OK, I think we have established that Jo Nesbo's Harry Hole series is my new all-time favorite. I'm even willing to FORGIVE the translators for doing their work out of order, thus particularly spoiling this book for me. (The translation work is phenomenal.) Even though I knew a couple people were going to die in this installment, I had to complete my task of reading all the episodes, which have accumulated as follows:
The Devil's Star
There are two novels prior to "The Redbreast", but they have not yet been translated (and may never be, so don't hold your breath or wait for this to happen). Each book, in theory, is able to stand on its own, but I wouldn't recommend it. There are consistent characters, there is a history of tragedies that make Harry the man he is. So what is that dashing, damaged man up to this time?
Synopsis: Twelve years ago, in a Salvation Army summer camp in Norway, there was a brutal rape of a 14 year-old girl. We don't know the victim, and we don't know the perpetrator. We also learn about a young Croatian boy who commits acts of treachery and has earned the title "the little redeemer". These two facts simmer over the years and bubble up to give us the latest Harry Hole investigation.
In the present, a Salvation Army soldier is executed in public at close range. Soon after, an attempt is made on the victim's brother's life, closely followed by an increasing body count, all which seem to be related. Harry is assigned to this investigation with his partner Halversen and forensics superstar Beate. Their digging takes them to Croatia, through the upper administration of the Salvation Army, and to that night 12 years ago at the summer camp. As Harry's retired boss advises, "follow the money".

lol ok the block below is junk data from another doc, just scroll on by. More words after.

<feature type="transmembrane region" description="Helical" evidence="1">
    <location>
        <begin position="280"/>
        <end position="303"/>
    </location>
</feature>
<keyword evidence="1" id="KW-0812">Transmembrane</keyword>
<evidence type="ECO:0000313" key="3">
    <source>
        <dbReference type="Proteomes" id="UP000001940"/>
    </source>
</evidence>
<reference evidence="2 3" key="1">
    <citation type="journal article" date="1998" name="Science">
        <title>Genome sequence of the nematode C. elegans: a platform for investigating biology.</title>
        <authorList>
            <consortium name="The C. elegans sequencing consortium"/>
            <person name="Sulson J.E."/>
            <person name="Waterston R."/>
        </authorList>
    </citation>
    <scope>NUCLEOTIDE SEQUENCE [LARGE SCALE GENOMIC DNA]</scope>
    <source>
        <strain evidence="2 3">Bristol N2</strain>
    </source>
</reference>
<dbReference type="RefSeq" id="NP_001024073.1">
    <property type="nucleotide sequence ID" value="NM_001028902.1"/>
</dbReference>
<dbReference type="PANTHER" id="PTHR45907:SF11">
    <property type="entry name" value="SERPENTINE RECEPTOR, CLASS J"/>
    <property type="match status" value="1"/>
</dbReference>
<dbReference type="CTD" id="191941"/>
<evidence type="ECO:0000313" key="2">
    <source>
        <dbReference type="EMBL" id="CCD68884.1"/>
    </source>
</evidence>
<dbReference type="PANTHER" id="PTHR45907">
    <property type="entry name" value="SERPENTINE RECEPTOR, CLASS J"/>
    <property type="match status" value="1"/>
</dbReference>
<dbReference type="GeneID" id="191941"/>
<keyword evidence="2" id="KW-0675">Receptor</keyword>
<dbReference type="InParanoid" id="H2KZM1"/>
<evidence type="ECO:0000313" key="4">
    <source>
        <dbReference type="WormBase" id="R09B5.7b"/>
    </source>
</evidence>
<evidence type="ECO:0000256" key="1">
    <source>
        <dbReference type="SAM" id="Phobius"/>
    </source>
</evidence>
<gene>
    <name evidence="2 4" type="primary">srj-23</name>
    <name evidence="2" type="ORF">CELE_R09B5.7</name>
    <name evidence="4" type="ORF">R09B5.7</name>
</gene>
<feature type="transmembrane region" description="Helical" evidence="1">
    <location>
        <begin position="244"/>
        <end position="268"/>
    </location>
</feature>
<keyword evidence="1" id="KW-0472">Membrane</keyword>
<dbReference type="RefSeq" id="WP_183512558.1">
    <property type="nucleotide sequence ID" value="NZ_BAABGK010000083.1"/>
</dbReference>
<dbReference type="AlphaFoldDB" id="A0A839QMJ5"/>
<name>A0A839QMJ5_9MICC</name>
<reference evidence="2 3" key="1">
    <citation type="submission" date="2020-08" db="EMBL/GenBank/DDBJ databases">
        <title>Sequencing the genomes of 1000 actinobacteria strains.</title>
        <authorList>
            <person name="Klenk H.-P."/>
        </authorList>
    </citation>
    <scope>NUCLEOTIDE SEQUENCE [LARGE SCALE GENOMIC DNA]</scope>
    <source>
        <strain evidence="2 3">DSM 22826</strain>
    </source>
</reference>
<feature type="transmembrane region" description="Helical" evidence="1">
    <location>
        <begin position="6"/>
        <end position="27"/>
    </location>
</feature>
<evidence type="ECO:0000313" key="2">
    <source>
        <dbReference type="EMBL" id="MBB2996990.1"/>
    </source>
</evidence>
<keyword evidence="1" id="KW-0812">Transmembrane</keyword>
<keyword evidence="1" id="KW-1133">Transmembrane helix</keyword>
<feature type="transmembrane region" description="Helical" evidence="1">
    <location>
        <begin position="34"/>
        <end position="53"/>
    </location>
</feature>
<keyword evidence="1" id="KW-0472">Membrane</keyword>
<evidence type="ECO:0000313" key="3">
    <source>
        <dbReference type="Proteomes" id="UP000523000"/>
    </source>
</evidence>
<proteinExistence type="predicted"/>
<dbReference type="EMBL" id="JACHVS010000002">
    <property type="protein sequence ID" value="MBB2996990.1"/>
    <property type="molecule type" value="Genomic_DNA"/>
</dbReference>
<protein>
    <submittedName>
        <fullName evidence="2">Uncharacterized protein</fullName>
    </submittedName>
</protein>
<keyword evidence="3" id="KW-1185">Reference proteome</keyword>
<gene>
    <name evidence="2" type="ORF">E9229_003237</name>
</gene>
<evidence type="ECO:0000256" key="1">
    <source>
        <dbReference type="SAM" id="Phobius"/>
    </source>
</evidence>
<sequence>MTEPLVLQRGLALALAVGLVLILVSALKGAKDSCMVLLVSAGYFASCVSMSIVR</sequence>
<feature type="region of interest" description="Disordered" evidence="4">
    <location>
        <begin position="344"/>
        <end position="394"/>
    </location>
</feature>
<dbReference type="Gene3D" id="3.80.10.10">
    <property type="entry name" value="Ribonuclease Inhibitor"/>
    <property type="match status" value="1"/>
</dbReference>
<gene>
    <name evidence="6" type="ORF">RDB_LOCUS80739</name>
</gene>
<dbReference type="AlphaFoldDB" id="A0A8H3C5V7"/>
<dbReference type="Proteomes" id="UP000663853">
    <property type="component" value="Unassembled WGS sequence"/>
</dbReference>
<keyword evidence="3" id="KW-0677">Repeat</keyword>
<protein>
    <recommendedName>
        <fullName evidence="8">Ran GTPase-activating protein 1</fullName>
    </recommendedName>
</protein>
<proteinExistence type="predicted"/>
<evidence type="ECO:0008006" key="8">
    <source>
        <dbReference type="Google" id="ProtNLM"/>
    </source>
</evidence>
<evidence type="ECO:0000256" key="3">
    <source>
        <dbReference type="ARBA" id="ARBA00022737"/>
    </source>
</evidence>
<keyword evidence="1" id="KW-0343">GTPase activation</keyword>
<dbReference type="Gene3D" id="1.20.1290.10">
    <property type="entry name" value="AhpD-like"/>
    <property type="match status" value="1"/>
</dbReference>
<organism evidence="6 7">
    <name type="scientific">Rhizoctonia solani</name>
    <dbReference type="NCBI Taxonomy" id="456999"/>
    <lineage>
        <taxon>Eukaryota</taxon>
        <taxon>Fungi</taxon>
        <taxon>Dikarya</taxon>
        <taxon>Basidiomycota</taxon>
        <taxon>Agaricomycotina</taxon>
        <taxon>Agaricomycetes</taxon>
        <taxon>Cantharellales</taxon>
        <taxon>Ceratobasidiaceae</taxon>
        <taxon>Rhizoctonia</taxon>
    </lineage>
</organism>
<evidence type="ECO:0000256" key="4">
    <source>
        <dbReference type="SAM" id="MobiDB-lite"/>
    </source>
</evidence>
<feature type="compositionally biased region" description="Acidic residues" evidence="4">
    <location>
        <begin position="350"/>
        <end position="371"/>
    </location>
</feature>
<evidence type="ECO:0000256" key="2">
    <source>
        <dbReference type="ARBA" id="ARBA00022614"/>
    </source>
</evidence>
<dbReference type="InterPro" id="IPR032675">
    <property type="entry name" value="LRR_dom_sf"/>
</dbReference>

My thoughts: Like all Harry Hole mysteries, there is never one simple plot thread, but many. In fact, if you aren't careful, you will find yourself completely lost in the woods, a mile from civilization, marveling at how Nesbo does this to you again and again. I've probably said this before, but best not even try to figure it out. You will just get confused. Just go with it.
Nesbo seems to enjoy picking inanimate objects and creating new phobias for them. He has demonized elevators, water beds, and snowmen. Now he has caused me to cringe at my vacuum cleaner (well, yeah, that goes without saying, but now even more than ever). Is Nesbo married? I'm thinking that his significant other must have had some input about creating a fear of a vacuum.
And even though in many ways, critical events were spoiled by reading the books out of order, I still very much enjoyed this journey with Harry. He continues to become more and more untethered by his demons, and is an increasingly cocky smartass with authority, but he is also an admirable dog with a bone, and refuses to give up on the most cut and dried cases. He is annoying and lovable and dear, and the perfect protagonist to carry the series.
So. One more book to go, and I believe, for the first time ever, I am reading it in order. I can't wait.
4.5 out of 5 stars